Rather like this morning in Melbourne, I woke to rain, but back then, I dressed in a rush and stepped out across cobbles made slippery by fallen orange blossom, to attend a service at the Mezquita.
If you’ve read the book, you know the rest of the story of that day…the marvel of poetry floating overhead, wonder at the city’s history of inter-faith tolerance, sorrow at the way it ended, hunger for the faith of the Spanish ancianos, gratitude for the sunshine that arrived to release the scent of neroli, pleasure at sweet treats in an Arabic tea shop…
And the breakdown suffered by my theologian.
“I am so afraid,” he said more than once.
Some readers tell me they found him difficult company, and were glad when we parted. I’m sorry for that. I suppose they’re experiencing him through my eyes, feeling my wish for solitude and freedom from his sadness. His breaking.
I’m grateful I was there to be with him that day in Córdoba. For all that it was hard, and I was not having the solitary camino of my dreams, what passed between us was honourable. Decent. He broke. I bore witness – and gave some small comfort. It was an exchange that cost us both, but also enlarged us, I hope.
It’s not always easy or pleasant to bear witness to the fullness of another person. It’s also hard to allow someone else to see the fullness of ourselves. The “Facebook selfie”, selected to give just the right airbrushed impression, has become ubiquitous, and we are in danger of becoming less and less able to sit in the discomfort of another’s full humanity – their contradictions, errors, ugliness and frailty. Also, and this may be more of a “sin” than we care to acknowledge, we become less and less able to reveal our own frailties and ugliness.
Or is that a confession?
I should know by now to be wary of speaking for “we” and “us”. Generalisations and sweeping claims are dangerous, and all I know is the compass of my own limited experience. Lately I feel that diminishing. Fear and doubt sidle up to me more often than I’d like. There are days when I can’t listen with care or patience as I did in Cordoba. There are days when I am not true to myself – to the person I was in Cordoba, for all her shortcomings. And there are days when I will only serve up the tidy, edited version of myself. For all of that, I’m sorry.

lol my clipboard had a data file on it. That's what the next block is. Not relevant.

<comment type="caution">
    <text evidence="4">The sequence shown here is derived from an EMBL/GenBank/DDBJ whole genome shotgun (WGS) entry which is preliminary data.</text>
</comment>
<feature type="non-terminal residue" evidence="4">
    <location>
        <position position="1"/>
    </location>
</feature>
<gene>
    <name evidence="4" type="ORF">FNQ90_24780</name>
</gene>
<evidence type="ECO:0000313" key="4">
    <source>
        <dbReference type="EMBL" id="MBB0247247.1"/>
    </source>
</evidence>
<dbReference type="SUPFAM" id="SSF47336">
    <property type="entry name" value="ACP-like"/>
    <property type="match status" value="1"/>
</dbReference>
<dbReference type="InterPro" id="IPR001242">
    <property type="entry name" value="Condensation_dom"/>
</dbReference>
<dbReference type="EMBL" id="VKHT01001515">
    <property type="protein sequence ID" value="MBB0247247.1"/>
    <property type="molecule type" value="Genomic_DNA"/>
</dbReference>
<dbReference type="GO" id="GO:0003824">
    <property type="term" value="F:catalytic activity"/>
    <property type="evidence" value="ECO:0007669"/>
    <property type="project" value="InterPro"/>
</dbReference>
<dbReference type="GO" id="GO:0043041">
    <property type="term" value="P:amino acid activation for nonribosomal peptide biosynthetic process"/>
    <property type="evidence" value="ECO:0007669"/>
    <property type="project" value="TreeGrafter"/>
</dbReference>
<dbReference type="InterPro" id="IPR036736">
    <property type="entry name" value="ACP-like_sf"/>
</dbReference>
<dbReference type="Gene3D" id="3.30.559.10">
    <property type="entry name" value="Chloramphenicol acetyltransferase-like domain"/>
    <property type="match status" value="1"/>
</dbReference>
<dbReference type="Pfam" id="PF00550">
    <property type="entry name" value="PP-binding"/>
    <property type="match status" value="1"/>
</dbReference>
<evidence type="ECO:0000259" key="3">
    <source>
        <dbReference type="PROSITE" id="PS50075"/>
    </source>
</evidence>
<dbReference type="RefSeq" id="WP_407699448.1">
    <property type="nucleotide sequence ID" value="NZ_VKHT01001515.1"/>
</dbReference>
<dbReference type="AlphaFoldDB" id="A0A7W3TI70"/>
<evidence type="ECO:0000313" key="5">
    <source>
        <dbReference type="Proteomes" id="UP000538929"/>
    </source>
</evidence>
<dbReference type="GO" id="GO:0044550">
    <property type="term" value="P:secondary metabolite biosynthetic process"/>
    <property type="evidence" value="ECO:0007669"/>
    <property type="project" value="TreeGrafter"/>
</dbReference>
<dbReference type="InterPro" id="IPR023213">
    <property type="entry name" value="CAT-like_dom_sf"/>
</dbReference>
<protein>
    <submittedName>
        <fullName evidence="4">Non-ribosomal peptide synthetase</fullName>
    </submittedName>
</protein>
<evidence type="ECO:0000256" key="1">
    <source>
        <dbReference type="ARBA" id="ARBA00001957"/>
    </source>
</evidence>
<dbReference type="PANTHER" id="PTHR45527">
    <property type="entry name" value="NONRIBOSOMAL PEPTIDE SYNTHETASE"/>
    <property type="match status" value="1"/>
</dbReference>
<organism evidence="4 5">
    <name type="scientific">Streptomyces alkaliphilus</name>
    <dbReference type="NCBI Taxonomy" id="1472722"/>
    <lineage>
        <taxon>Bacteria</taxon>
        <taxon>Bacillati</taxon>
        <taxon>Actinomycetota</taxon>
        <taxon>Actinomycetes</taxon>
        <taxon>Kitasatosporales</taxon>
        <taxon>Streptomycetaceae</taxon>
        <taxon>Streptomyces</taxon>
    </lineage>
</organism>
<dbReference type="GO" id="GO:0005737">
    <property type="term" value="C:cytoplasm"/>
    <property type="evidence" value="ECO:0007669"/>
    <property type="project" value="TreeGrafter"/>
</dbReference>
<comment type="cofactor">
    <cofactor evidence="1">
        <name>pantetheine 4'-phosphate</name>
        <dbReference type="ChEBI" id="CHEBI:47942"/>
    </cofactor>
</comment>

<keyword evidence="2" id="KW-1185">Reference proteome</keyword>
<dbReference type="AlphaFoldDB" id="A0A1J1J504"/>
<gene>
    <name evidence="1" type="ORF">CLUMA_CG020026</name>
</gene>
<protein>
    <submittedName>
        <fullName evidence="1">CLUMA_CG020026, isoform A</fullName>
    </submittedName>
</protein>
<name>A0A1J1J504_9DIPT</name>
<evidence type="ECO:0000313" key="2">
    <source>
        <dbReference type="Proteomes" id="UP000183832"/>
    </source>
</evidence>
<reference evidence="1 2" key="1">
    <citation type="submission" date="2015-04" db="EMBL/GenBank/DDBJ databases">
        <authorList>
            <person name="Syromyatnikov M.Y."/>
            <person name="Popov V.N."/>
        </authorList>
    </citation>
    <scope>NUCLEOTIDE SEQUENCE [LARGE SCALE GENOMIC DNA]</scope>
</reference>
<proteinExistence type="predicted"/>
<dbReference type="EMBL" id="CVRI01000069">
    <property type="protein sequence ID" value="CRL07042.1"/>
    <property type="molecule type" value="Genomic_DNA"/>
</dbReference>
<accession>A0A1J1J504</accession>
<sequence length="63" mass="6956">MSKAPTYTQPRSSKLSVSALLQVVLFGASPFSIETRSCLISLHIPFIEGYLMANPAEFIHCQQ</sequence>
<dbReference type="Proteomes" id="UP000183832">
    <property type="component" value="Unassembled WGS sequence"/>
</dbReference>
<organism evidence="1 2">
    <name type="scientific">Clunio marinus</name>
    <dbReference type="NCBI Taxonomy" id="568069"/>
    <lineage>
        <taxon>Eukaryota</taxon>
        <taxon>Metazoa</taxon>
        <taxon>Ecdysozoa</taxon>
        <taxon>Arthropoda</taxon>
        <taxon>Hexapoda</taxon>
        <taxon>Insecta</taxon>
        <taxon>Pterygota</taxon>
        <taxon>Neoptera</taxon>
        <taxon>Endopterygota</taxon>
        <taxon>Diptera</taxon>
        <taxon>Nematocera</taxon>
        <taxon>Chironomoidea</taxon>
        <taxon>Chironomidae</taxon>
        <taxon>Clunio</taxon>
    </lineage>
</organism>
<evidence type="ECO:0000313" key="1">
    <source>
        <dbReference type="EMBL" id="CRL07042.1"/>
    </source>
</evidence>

I suppose that does make this is a confession, then.
And I will try to do better.
Funnily enough, I’d intended to write of “good news”today, because there’s plenty of it.
“Sinning Across Spain” has just come out in a beautiful scaled-down B version that sits in the hand perfectly. It was released on April Fool’s Day, exactly one year after the original publication date. I think of that fool’s day as my day, so the serendipity pleases me.
And there is more to celebrate! I’m going to be at the Sydney Writers Festival on May 23rd, in conversation with the luminous Caroline Baum, and the remarkable Cheryl Strayed, who wrote “Wild”. Details are on the Festival website.
My intention when I sat down was to write about those two pieces of news, but somehow it didn’t seem right to pump out “publicity” here. I strive for something real in my community of subscribers and commenters, and feel I owe something to this village – fidelidad. As I learned with my amigo, it is in fidelity to self and others that we expand.
So on this rainy Melbourne day, let me confess that I’m not always walking with a sure step just now, and writing eludes me at times, but I’m doing my best and trying to live up to the faith that people have in me. That faith spurs me on, and lets me believe that the sun will reappear, and with it, perhaps even the scent of neroli.
A very belated heads-up, if you didn’t see it on Facebook…